You’ll be surprised to learn which US colleges host the most international students - click the button below to download the list!
As a prospective student, you will probably undermine the importance of your food options - “I’ll figure it out when I get there..” is the general attitude of most international students. Campus cafeterias and dining halls offer a variety of cuisines, and it helps to know what your options are. While some campuses have diverse off-campus food options, some campuses can be relatively remote and have limited options. If food is a big part of your daily routine, and you live to eat, researching your meal plan and food options is certainly something you should consider before adding a college to your list.
5. Campus Setting
A college’s location and it’s campus setting have a major impact on the overall college experience. Are you able to walk between your college dorms and classrooms? Is it too far away from a city? Do you like a hustling and bustling environment? You should understand a college’s campus setting before adding it to your college list because a lot of your out-of-classroom experiences are defined by the campus setting you choose. For example, Georgia Institute of Technology offers an urban, city-inclusive campus setting, located in the heart of Atlanta, GA. However, Emory University offers a rather suburban campus setting, although it is also located in Atlanta, GA.
6. Greek Life
At some universities, Greek life can represent up to 25% of the entire student population, and if this isn’t meant for you, you can quickly find yourself out of place. It’s important to understand the culture associated with fraternities and sororities (which varies from university to university). It’s up to you whether you choose to be a part of it or not, but you also don’t want to find yourself as the odd one out.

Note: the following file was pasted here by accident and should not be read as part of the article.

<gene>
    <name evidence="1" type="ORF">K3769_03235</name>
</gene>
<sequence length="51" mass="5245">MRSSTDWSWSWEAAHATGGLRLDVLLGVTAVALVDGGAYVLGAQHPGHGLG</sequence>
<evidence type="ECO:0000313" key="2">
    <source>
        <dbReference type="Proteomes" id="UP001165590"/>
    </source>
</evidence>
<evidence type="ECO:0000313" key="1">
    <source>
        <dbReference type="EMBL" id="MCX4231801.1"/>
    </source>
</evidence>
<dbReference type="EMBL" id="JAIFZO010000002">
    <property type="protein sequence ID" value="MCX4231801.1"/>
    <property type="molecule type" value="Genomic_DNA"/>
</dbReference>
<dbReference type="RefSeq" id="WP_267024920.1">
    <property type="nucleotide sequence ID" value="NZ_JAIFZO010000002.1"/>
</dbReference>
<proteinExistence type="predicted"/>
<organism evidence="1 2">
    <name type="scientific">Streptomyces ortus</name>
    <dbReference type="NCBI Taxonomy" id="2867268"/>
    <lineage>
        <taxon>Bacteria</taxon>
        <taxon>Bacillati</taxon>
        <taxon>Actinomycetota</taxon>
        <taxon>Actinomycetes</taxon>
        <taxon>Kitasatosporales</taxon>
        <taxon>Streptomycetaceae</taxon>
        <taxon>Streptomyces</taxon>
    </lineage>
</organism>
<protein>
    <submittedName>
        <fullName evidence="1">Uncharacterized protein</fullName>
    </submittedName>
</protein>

7. Cost of Living
Although you can argue that your personal lifestyle choices will define your overall cost of living, your college choice and the city/location you choose to study in can quickly ruin your budget. From everyday things like groceries and gas, to food, drinks, and tips you offer at restaurants - prices can vary quite a bit from state to state in the US and there’s not much you can do about it once you’ve decided where you will be living and studying. Talking to current students and knowing what your daily expenses look like can certainly help you financially plan your student journey.
8. Need-Blind vs Need-Aware
Financial aid options for international students are extremely limited and international students are not eligible to apply for Federal Financial Aid that is provided by the US government. However, there are thousands of need-aware colleges that offer financial incentives / scholarships to international students. Although the list is extremely short for international students, there are also several need-blind colleges that do not evaluate a prospective student’s ability to pay as part of their admissions decision, and also meet up to 100% of demonstrated need. Click here to read more about need-blind colleges for international students.
College rankings have forever been used as a metric to judge how good colleges are, but they are often inaccurate and flawed. Parents love to talk to their neighbors, friends and relatives and more often than not, use college rankings to fuel the discussion. Once you’re on campus, you quickly realize that rankings don’t matter if you’re unhappy where you are and are unable to make the most out of your college experience. While you can certainly look at rankings, academics, and admissions stats, amongst many other factors, it’s important to research schools on a more holistic basis before adding them to your list.